Except of exhibition text by Katie Treggiden
Conversations in Making is Brothwell’s attempt to map Stonehenge and Amesbury by talking to local people, whether that’s through real-life dialogues with the area’s makers or imagined exchanges with the famous Amesbury Archer.
She has taken the time to understand why master thatcher Brian Chalk hides time capsules in his roofs. She has spoken to local cobbler Martin Coombes about the 100-year-old hammer he inherited from his grandfather. And she has been equally enlightened by the early Bronze Age man buried three miles from Stonehenge, who is thought to have been among those to bring ‘Beaker culture’ – with its distinctive vessels and metalworking skills – to Britain. ‘I try to hear their voices as I work,’ she says.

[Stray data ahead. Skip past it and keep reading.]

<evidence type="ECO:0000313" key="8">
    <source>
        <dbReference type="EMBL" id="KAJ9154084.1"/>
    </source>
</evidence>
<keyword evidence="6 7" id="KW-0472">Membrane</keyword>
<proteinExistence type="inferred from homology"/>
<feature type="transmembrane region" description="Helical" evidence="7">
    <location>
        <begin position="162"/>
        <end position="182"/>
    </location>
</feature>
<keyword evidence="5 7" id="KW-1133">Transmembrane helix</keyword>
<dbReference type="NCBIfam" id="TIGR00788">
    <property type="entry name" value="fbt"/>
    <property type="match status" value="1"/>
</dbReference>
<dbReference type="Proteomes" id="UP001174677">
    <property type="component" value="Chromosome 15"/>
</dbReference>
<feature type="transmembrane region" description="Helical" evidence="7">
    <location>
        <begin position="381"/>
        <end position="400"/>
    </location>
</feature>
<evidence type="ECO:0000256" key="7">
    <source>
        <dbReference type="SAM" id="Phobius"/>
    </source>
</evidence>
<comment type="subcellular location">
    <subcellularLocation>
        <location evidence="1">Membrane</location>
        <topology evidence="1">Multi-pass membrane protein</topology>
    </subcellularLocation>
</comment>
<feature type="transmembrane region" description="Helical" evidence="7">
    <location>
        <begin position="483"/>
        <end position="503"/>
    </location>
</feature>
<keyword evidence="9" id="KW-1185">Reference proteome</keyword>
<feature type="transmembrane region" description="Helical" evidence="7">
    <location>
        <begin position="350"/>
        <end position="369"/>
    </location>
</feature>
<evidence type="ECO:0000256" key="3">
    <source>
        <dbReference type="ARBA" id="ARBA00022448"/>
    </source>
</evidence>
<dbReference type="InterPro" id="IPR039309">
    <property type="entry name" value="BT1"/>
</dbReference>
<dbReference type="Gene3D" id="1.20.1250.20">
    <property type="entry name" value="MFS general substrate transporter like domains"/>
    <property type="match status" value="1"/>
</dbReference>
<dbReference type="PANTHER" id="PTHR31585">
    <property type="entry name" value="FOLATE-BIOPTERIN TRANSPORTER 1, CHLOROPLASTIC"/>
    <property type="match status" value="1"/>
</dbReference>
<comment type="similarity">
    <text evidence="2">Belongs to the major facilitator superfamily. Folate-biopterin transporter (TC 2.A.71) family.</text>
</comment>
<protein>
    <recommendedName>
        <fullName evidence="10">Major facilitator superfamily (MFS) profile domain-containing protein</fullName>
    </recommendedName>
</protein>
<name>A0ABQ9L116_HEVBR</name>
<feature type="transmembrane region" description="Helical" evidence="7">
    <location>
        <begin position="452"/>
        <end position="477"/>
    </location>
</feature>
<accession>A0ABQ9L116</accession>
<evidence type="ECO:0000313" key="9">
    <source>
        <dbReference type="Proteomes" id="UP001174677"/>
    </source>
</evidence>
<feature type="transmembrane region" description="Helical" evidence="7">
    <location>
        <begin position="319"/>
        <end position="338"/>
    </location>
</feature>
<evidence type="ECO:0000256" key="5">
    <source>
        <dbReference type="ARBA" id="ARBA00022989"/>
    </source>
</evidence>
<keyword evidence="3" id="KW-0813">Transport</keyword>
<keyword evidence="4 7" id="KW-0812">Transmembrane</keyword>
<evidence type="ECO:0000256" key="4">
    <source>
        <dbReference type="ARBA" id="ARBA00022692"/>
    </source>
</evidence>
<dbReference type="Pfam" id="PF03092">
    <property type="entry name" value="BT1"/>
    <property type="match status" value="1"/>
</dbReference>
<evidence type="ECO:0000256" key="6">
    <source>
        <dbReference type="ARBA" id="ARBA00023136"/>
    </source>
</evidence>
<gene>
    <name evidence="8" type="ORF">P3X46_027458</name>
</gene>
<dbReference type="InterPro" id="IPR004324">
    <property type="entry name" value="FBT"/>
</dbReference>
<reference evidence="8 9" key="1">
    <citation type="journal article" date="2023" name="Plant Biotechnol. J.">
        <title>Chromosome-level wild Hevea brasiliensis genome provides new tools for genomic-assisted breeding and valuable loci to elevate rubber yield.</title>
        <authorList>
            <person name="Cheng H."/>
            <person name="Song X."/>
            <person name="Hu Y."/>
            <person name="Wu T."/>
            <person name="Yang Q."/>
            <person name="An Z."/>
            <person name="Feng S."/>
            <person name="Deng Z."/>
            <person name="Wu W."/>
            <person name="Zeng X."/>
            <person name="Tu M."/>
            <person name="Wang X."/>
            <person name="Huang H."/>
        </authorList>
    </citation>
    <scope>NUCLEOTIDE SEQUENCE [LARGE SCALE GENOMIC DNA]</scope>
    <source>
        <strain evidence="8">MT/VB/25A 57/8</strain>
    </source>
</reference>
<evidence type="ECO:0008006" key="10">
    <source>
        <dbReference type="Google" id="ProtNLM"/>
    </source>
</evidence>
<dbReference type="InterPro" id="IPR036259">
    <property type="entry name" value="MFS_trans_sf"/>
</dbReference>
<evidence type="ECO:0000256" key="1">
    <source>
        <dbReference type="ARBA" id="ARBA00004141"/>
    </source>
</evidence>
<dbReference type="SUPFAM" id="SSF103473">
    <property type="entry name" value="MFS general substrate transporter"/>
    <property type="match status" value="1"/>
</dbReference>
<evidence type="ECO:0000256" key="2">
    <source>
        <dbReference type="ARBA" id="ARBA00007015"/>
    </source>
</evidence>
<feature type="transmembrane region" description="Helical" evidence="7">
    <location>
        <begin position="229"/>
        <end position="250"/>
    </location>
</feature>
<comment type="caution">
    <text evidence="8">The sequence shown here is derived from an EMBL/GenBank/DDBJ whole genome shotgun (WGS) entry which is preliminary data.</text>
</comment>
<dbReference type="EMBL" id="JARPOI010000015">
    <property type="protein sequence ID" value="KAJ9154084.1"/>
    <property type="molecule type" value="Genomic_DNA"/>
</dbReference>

Brothwell’s next conversation is with the metal from which she made the 40 vessels in this exhibition. She knows they could have been made less labour-intensively, but she’s not in the business of simply imposing forms onto materials: ‘Why would I spend four days with a sheet of copper, if I’m not going to listen to what it has got to say?’
Her final conversation is with you, the visitor, and the local community. As you walk around the exhibition, try to hear what she is saying. When the exhibition ends, and these objects find their way back into the community – into schools, libraries and perhaps even the local chip shop – they will be used and loved; they will remain in dialogue with the place they came from and the people who inspired them. The conversation continues.